currently revived on Broadway by the Roundabout Theater Company, is
all talk, and literally nothing but talk. And delectable it is too.
This splendidly acted and staged production proves you need do no
more than lend an ear to have a good time. I surprised myself by
aloud more times than I would generally approve of. This, in spite
of having seen this play (so aptly but modestly dubbed
more than a few times.
When Shaw wrote "You Never Can Tell" in 1897, he was only
41, but already an enfant terrible of the literary realm.
Never Can Tell" is neither Shaw at his best or worst, but it does
represent a quaintly naive Shaw, who, as our theatrical heritage seems
to prove, is better than no Shaw at all.
Although this production, under the more than "pleasant"
of Nicholas Martin, does nothing to erase the feeling that the play
itself is a rather pedestrian exercise in motor-mouth proselytizing,
the neo-Edwardian charm is always in evidence. More importantly, its
charm is applied lavishly and immodestly by Martin to all the
coincidences to which players and audience are subjected. This is
Shaw bent on titillating with every barb, quip, and curve he can
on the subjects of voguish socialism, women’s emancipation, and family
traditions as they affect a most untraditional family.
In 1998 "You Never Can Tell" remains a somewhat strange and
at all times superficial play. Yet it nevertheless takes on a sort
of grateful, even self-satisfied, composition, every time one of the
actors succeeds in making sense out of one of its long-winded
That there is a discernible and steady flow of chuckling before and
even after the hearty laughs induced by Shaw’s well-calculated
also says as much for the art of what is unspoken.
In a play where inertia is a built-in property, Martin places a
emphasis on the subtle but sustained use of comical body language.
The fine cast responds by making sure that every little movement has,
indeed, a meaning of its own. Helen Carey (who played the mother in
Emily Mann’s production of "The House of Bernarda Alba" at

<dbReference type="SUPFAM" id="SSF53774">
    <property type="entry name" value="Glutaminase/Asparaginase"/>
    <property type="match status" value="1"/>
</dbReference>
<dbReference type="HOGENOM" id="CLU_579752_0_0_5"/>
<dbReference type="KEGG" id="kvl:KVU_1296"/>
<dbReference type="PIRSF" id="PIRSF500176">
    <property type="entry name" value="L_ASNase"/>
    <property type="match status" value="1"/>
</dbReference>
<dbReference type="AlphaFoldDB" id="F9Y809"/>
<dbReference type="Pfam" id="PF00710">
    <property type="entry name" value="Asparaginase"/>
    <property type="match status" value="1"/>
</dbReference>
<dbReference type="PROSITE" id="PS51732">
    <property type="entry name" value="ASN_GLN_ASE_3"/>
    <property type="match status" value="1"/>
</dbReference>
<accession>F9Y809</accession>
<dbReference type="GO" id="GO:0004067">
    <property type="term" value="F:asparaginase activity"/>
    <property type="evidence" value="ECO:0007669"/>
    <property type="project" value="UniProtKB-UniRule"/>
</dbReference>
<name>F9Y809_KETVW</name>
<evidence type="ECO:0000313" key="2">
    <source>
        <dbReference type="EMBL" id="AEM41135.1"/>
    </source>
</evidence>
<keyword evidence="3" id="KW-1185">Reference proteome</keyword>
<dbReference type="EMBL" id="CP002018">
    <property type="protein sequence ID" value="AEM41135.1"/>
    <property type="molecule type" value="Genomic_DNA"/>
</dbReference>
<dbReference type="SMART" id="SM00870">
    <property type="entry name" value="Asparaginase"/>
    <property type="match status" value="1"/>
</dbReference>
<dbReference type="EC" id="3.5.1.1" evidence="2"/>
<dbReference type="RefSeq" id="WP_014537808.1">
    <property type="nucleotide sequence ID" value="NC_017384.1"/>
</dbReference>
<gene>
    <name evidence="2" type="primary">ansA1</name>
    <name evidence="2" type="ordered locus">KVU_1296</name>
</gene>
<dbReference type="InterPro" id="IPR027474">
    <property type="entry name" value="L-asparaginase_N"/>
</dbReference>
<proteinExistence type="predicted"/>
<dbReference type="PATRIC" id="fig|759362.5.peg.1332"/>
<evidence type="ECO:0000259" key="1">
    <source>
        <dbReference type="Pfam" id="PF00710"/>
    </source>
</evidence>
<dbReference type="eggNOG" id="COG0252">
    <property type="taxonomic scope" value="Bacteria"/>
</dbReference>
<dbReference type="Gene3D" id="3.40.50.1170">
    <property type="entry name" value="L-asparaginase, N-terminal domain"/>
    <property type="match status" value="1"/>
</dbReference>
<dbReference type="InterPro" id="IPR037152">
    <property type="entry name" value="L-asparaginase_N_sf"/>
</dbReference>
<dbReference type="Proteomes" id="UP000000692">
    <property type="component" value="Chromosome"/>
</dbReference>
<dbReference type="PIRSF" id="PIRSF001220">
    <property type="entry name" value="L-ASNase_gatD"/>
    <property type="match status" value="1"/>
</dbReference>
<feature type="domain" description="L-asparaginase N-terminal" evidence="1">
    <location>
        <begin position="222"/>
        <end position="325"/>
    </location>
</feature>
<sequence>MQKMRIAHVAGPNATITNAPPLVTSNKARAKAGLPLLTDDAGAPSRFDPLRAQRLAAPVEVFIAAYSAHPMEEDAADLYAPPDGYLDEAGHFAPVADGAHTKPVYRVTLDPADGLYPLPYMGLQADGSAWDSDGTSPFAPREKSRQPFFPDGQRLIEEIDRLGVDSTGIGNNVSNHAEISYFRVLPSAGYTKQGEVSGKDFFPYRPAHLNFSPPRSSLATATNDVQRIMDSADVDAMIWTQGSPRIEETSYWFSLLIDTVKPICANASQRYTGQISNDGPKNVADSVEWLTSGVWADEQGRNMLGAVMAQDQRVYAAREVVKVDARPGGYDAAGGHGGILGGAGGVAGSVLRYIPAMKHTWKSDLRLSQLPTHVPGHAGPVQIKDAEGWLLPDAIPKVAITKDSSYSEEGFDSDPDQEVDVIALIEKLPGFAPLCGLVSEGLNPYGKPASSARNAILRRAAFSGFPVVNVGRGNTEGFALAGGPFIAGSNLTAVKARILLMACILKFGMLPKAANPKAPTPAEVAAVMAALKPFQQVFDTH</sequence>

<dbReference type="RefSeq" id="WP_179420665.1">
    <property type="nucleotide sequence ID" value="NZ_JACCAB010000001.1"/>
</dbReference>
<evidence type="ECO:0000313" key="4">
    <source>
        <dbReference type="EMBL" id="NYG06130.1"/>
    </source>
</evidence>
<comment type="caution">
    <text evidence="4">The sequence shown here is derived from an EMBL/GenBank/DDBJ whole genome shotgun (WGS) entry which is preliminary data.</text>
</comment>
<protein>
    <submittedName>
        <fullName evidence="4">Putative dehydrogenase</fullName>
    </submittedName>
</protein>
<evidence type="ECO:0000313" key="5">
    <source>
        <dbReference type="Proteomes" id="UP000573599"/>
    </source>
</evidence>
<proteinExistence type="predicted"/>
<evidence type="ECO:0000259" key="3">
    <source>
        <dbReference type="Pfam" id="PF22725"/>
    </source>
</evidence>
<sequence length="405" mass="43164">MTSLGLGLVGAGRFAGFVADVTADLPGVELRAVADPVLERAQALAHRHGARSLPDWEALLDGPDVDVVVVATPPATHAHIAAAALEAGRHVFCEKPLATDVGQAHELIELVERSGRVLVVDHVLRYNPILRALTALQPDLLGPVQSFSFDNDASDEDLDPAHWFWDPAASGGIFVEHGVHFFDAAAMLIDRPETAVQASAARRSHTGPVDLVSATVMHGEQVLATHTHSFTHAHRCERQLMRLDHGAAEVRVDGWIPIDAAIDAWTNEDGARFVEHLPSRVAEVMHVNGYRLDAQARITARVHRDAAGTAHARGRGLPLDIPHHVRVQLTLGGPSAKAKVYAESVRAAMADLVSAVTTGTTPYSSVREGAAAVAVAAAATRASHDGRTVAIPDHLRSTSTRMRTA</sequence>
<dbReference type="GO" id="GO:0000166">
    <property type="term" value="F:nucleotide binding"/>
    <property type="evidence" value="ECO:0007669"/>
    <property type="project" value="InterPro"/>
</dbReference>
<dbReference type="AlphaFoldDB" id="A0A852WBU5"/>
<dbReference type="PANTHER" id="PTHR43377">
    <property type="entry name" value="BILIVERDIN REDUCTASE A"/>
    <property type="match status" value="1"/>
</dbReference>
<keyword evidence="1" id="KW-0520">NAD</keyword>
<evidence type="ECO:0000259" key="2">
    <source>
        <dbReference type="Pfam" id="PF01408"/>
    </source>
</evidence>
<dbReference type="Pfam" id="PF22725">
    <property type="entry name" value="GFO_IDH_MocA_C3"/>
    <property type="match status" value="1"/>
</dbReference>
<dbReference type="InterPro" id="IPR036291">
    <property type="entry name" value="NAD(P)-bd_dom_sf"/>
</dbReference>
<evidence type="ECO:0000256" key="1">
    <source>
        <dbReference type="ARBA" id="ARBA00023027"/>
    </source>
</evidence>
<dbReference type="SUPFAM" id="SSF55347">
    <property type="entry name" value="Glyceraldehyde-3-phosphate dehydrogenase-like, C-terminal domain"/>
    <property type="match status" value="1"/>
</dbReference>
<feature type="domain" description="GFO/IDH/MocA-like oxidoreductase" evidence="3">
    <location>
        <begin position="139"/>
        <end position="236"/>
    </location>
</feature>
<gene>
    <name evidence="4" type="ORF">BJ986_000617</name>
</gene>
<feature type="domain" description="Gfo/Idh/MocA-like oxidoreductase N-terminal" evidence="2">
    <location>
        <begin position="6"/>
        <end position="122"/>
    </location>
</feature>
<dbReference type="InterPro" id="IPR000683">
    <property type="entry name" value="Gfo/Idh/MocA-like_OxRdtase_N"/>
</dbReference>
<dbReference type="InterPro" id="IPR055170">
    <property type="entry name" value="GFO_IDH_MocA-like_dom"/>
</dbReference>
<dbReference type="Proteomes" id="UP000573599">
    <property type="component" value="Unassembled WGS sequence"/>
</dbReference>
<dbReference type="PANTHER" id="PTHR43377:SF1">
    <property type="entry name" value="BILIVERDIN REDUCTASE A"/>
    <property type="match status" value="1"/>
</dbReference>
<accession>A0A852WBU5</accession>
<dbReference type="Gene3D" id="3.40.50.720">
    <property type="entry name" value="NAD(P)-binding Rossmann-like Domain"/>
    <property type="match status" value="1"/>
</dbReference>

McCarter Theater last year), does as much well-intentioned tampering
with the otherwise colorless role of the matriarch as any gifted
can. Robert Sean Leonard, who is probably the nearest thing the
theater has these days to a young matinee idol, is quite splendid
as the dashing "five shilling dentist" who innocently but
methodically drills his way into society and into the heart of the
beautiful, but priggish, Gloria. And who could resist the well-bred
gracefulness of Katie Finneran’s Gloria, even as she is made out to
be incurably neurotic and distrustful.
Catherine Kellner and Saxon Palmer, as Gloria’s clownish sister and
brother, have fun being alternately obnoxious and
ill-mannered. It is hardly a stretch for the versatile Simon Jones
(who played Sherlock Holmes in "The Mask of Moriarty" at Paper
Mill Playhouse last season) to give a well-developed reading of his
role of Crampton, the discarded and deplorably misunderstood husband.
Charles Keating, as the seen-too-much, heard-too-much waiter makes
the most of the preposterous chain of non-events by being immediately
endearing and hilariously entertaining. At the performance I caught,
Keating, while serving luncheon with the prescribed haute
dropped a portion of whatever on the floor. With the resourcefulness
of a pro soccer star, he swiftly, and without missing a beat of
side kicked the comestibles through the open veranda door. Would that
the hilarity of that classic moment could be captured forever.
Nicholas Kepros, as the stuffy family friend and solicitor, and Jere
Shea, as the humorously brash barrister son of the waiter, acquit
themselves far better than I suspect the script demands. Set designer
Allen Moyer captures the fresh air-iness of a seaside hotel terrace,
and costumer Michael Krass sewed plenty of neo-friskiness into his
turn-of-the-century costumes. The play takes place on a fine summer
day. And what a fine summertime play this is. HHH
— Simon Saltzman
Pels Theater, Broadway at 45, 212-719-1300. $50. To September 13.